Research Papers

Optimal Transmission Ratio Selection for Electric Motor Driven Actuators With Known Output Torque and Motion Trajectories

[+] Author and Article Information
Harrison L. Bartlett

Mechanical Engineering,
Vanderbilt University,
Nashville, TN 37235
e-mail: harrison.l.bartlett@vanderbilt.edu

Brian E. Lawson

Mechanical Engineering,
Vanderbilt University,
Nashville, TN 37235
e-mail: brian.e.lawson@vanderbilt.edu

Michael Goldfarb

Fellow ASME
Mechanical Engineering,
Vanderbilt University,
Nashville, TN 37235
e-mail: michael.goldfarb@vanderbilt.edu

1Corresponding author.

Contributed by the Dynamic Systems Division of ASME for publication in the JOURNAL OF DYNAMIC SYSTEMS, MEASUREMENT, AND CONTROL. Manuscript received July 12, 2016; final manuscript received March 9, 2017; published online June 28, 2017. Assoc. Editor: Ardalan Vahidi.

J. Dyn. Sys., Meas., Control 139(10), 101013 (Jun 28, 2017) (7 pages) Paper No: DS-16-1345; doi: 10.1115/1.4036538 History: Received July 12, 2016; Revised March 09, 2017

This paper presents a method for selecting the optimal transmission ratio for an electric motor for applications for which the desired torque and motion at the transmission output are known a priori. Representative applications for which the desired output torque and motion are periodic and known include robotic manipulation, robotic locomotion, powered prostheses, and exoskeletons. Optimal transmission ratios are presented in two senses: one that minimizes the root-mean-square (RMS) electrical current and one that minimizes the RMS electrical power. An example application is presented in order to demonstrate the method for optimal transmission ratio selection.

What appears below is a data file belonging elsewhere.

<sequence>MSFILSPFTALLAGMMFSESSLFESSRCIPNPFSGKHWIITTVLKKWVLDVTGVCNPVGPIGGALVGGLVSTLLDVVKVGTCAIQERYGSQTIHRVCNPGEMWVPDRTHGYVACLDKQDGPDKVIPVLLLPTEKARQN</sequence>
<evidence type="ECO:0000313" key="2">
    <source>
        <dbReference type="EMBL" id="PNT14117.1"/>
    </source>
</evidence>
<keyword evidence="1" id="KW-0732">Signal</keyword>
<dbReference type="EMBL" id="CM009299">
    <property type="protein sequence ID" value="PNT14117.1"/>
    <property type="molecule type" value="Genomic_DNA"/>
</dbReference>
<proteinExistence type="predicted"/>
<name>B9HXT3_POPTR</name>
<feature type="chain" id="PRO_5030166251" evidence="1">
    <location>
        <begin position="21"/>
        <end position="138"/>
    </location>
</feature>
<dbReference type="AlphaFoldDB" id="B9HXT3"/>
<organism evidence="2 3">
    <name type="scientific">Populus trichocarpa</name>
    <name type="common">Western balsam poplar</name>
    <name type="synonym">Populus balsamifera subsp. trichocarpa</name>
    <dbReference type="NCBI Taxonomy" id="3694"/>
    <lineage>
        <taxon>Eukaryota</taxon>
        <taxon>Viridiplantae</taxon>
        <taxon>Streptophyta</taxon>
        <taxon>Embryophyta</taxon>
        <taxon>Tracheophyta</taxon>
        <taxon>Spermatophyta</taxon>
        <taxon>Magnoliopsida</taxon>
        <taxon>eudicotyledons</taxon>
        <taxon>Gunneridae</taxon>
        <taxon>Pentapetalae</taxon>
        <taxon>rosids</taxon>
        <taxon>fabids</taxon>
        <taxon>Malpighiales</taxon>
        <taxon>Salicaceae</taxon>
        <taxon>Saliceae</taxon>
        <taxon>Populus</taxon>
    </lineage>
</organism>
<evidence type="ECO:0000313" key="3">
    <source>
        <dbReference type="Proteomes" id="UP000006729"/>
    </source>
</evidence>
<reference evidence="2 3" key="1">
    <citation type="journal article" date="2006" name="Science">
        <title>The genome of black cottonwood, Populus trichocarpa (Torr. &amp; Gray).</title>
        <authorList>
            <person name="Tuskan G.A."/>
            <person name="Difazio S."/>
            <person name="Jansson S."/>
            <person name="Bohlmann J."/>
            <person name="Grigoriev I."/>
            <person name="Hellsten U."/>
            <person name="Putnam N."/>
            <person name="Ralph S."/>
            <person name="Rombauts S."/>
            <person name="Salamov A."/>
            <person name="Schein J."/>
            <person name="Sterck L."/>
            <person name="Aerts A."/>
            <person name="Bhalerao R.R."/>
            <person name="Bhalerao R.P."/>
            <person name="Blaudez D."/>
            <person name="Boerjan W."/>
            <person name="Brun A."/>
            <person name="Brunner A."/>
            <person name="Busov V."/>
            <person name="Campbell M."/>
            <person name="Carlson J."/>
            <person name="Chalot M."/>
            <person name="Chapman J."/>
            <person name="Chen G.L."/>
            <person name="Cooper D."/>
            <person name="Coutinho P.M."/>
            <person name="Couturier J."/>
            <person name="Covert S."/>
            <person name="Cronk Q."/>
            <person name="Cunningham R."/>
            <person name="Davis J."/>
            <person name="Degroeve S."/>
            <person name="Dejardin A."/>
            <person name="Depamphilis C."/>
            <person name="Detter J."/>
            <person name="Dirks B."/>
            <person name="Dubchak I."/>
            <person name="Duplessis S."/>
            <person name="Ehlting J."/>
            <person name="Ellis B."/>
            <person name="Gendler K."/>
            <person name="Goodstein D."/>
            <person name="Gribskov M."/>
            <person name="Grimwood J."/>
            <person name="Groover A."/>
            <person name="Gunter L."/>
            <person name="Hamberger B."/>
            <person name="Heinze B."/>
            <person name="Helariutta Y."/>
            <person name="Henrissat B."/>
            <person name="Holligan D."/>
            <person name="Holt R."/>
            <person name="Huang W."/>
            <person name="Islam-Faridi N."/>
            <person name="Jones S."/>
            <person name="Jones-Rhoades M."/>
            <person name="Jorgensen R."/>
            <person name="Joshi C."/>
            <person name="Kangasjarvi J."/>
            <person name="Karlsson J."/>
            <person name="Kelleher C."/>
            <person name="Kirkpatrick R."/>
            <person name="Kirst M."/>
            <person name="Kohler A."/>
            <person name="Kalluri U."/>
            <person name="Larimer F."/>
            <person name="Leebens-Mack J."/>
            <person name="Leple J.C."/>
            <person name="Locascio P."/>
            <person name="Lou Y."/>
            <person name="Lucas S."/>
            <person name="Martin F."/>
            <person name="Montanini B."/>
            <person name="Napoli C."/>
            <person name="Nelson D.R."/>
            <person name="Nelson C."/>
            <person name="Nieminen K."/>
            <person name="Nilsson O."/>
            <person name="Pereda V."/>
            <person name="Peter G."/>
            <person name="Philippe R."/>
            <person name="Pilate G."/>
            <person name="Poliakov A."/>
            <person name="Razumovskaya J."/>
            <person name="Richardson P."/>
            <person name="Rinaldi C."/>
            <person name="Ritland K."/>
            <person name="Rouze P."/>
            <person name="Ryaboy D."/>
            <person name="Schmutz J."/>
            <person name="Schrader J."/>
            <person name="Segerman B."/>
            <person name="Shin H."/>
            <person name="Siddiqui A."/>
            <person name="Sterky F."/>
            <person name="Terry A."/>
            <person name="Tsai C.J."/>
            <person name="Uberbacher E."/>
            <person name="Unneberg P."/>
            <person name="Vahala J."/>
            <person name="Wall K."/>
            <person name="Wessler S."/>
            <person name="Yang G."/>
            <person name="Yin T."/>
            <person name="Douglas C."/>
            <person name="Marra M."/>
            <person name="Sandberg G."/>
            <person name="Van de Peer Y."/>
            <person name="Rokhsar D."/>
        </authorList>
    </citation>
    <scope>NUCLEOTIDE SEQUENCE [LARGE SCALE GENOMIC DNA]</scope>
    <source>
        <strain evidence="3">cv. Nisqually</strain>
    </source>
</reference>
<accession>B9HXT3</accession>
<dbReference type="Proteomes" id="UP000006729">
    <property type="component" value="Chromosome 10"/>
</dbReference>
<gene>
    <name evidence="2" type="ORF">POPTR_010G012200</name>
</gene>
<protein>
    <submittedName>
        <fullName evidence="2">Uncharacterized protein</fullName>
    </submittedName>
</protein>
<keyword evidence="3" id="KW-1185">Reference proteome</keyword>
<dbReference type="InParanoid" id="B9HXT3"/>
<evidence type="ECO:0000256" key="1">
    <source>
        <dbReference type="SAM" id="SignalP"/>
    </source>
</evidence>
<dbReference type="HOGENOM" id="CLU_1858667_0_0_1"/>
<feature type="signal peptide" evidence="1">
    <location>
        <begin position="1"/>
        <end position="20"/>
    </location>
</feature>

Copyright © 2017 by ASME
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Fig. 1

The electromechanical actuator model treated here is split into three components: the motor, transmission, and load, each with associated constants and parameters

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Fig. 2

(a) The bond graph of a mechanical transmission with state-dependent impedances associated with its power source and known output efforts and flows and (b) the same system reflected into the output domain

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Fig. 3

The bond graph of a direct current motor and a mechanical transmission driving a load with desired kinematics and kinetics. The motor electrical inductance is assumed to be negligible.

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Fig. 4

Desired output dynamics of robotic ankle prosthesis actuator for dorsiflexion of the ankle during level ground walking: (a) ankle angle, (b) ankle angular velocity, (c) ankle angular acceleration, and (d) ankle torque

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Fig. 5

Actuator RMS current, peak current, and RMS power plotted against transmission ratio with feasible transmission bounds marked by vertical dashed lines. Dark-dashed lines indicate thermal bounds, gray vertical dashed lines indicate a torque or speed limitation, and the horizontal dashed lines are the motor's specified maximum continuous current. Current values are plotted against the left y-axis, while power values are plotted against the right y-axis. Two motors executing the same task are plotted in this figure: (a) EC 16 8 W (The upper thermal bound is off the right end of the plot) and (b) EC 45 12 W.




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